Prosecution rests in McDonnell case

After calling its final rebuttal witness Thursday morning, the prosecution rested its case in the federal corruption trial of former Virginia Gov. Bob McDonnell and his wife, Maureen. Published August 28, 2014

Former Virginia Gov. Bob McDonnell and his wife Maureen arrive at the U.S. District Court in Richmond on Friday, Jan. 24, 2014, for his and his wife Maureen's bond hearing and arraignment on Friday, Jan. 24, 2014 on federal corruption charges. Federal prosecutors allege that the McDonnells accepted more than $165,000 worth of loans and gifts from Jonnie Williams, the former head of Star Scientific Inc.  (AP Photo/The Virginian-Pilot, Steve Earley)  MAGS OUT

Tales of marital dysfunction key to McDonnell defense strategy

The daughter of former Virginia Gov. Bob McDonnell testified that her mother's depression went back as far as 20 years as her father grew increasingly absorbed in his political career — the latest in a series of uncomfortable disclosures that have laid bare the McDonnells' most intimate marital troubles as a defense against the federal corruption charges they face. Published August 27, 2014

Former Virginia Gov. Bob McDonnell, second left, and his daughter Cailin, left, arrive at Federal Court with attorney Henry Asbill, right, in Richmond, Va., Tuesday, Aug. 26, 2014.  McDonnell is in his fifth day of testimony in his corruption trial. He and his wife, Maureen, are charged with accepting more than $165,000 in gifts and loans from former Star Scientific Inc. CEO Jonnie Williams in exchange for promoting his company's dietary supplements.  (AP Photo/Steve Helber)

McDonnell: No attempt to mask relations with Williams

Former Gov. Bob McDonnell on Tuesday flatly denied attempting to conceal or mask his relationship with wealthy businessman Jonnie R. Williams Sr., parrying a barrage of direct questions from the prosecution in his public corruption case. Published August 26, 2014

Former Virginia Gov. Bob McDonnell gives his daughter, Cailin Young, a kiss as they with (from left) attorney Daniel Small, attorney Henry W. Asbill, son-in-law Chris Young and attorney John L. Brownlee wait to cross the street on the way to the federal courthouse in Richmond, Tuesday where his federal corruption trial continues into its fifth week. (Associated Press photographs)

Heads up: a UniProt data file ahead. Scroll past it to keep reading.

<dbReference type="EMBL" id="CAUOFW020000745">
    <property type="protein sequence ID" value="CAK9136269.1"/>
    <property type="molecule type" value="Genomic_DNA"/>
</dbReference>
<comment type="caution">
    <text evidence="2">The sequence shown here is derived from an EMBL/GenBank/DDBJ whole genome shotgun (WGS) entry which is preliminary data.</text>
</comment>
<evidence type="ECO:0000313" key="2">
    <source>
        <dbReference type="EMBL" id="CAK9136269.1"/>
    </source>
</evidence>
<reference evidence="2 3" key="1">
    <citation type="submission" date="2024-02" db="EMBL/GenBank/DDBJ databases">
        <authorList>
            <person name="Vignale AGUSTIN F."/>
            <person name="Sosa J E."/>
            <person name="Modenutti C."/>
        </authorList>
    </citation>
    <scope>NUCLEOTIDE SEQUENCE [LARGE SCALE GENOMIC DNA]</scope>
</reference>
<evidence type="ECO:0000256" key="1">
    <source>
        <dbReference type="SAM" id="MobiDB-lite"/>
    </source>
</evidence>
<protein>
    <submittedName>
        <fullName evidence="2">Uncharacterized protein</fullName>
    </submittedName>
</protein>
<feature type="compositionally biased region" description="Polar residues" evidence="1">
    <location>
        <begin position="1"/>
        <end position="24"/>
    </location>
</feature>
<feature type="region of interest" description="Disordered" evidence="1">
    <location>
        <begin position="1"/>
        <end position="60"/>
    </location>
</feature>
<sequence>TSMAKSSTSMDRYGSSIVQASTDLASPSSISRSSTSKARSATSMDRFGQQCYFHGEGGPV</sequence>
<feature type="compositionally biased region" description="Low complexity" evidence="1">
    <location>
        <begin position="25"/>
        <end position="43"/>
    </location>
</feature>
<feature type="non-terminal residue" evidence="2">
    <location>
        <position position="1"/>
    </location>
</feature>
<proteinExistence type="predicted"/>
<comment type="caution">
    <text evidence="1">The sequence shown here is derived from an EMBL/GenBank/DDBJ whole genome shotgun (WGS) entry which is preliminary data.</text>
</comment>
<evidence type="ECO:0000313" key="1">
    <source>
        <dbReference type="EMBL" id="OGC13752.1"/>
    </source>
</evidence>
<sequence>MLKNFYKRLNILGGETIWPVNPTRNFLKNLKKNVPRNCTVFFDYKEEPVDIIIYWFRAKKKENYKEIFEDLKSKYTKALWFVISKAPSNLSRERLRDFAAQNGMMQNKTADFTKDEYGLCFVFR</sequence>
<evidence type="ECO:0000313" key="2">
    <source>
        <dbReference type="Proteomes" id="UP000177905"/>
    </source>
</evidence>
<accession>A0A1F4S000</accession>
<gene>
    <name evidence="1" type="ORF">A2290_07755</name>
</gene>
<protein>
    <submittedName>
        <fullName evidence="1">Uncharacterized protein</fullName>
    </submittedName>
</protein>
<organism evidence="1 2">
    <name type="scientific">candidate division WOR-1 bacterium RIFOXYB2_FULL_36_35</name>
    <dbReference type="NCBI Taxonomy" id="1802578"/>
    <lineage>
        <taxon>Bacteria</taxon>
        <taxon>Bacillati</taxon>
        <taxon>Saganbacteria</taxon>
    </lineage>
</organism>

Questions remain as Bob McDonnell cross examination ends

Prosecutors completed their questioning of Bob McDonnell on Tuesday, establishing during cross examination what has turned out to be a largely circumstantial case against the former Virginia governor accused of public corruption. Published August 26, 2014

Former Virginia Gov. Bob McDonnell walks through a group of media representatives as he leaves the federal courthouse in Richmond, Virginia, Monday. (Associated Press)

McDonnell cross-examination marked by tense exchanges about family, finances

The prosecution kicked off its cross-examination of Bob McDonnell Monday with a barrage of questions about personal finances aimed at undercutting the former Virginia governor's account that he was unaware of gifts and loans from a wealthy businessman and that he provided nothing in exchange. Published August 25, 2014

Missouri Gov. Jay Nixon speaks at a news conference dealing with the aftermath of a police shooting of teenager Michael Brown, Saturday, Aug. 16, 2014, in Ferguson, Mo. The governor declared a state of emergency Saturday and imposed a curfew in the St. Louis suburb where police and protesters have clashed after Brown was shot to death by a white police officer a week ago. (AP Photo/Charlie Riedel)

Missouri governor confident justice will be served in Ferguson investigations

Missouri Gov. Jay Nixon said Sunday he's confident justice will be served through the multiple investigations into the Aug. 9 shooting death of an unarmed black 18-year-old by a white police officer, but stopped short of giving full-throated support to the local prosecutor on the case. Published August 24, 2014

Rep. William Lacy Clay, whose district includes Ferguson, Missouri, says the federal government needs to provide training with weapons. (Associated Press)

Clay welcomes White House review of military equipment transfers

A Missouri congressman is commending the White House for announcing a review of federal transfers of military equipment to local law enforcement outfits throughout the country — an issue that has received renewed attention in the wake of recent events in his state. Published August 24, 2014